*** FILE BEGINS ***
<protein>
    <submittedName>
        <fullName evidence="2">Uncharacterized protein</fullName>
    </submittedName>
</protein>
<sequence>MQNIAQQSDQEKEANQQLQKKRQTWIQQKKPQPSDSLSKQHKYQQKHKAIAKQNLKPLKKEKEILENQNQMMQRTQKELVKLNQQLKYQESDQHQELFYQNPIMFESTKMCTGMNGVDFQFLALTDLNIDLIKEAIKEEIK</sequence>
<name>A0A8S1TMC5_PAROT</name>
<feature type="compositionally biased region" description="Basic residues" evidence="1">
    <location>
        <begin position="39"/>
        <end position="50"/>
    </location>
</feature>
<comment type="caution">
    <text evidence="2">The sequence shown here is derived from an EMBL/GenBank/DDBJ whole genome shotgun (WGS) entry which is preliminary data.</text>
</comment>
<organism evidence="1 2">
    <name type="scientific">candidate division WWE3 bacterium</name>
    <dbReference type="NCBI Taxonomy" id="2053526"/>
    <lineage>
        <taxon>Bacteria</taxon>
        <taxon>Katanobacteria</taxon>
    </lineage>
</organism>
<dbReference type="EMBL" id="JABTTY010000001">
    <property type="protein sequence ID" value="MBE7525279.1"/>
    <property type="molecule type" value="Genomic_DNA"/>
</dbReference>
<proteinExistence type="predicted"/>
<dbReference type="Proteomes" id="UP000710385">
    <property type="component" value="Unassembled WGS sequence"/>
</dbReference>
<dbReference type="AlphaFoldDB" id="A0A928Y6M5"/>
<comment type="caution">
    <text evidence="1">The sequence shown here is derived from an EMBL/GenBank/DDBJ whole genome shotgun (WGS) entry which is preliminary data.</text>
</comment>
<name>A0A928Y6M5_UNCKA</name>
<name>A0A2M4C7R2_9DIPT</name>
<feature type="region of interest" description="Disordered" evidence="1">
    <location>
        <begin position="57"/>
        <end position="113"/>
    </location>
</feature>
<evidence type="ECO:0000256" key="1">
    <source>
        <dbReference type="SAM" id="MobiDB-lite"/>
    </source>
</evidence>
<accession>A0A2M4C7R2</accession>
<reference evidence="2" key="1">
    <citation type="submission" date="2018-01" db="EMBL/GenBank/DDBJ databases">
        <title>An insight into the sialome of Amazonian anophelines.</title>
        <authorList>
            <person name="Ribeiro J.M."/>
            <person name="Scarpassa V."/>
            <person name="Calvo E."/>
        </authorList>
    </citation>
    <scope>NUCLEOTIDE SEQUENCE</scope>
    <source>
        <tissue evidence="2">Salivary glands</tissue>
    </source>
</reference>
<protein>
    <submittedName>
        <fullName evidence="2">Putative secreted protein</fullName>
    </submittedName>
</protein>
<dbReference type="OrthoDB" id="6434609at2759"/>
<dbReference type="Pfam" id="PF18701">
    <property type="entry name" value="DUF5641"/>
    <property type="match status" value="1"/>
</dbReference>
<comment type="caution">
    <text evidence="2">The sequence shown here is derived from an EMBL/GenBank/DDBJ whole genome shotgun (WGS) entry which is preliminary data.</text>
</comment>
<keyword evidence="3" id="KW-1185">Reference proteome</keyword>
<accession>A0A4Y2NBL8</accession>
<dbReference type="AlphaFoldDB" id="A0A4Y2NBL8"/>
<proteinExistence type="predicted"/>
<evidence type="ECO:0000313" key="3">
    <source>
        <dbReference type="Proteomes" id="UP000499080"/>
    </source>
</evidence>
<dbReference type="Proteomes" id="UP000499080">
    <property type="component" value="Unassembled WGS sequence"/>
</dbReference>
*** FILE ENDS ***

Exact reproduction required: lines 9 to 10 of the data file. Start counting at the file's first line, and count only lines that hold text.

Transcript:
    <location>
        <begin position="39"/>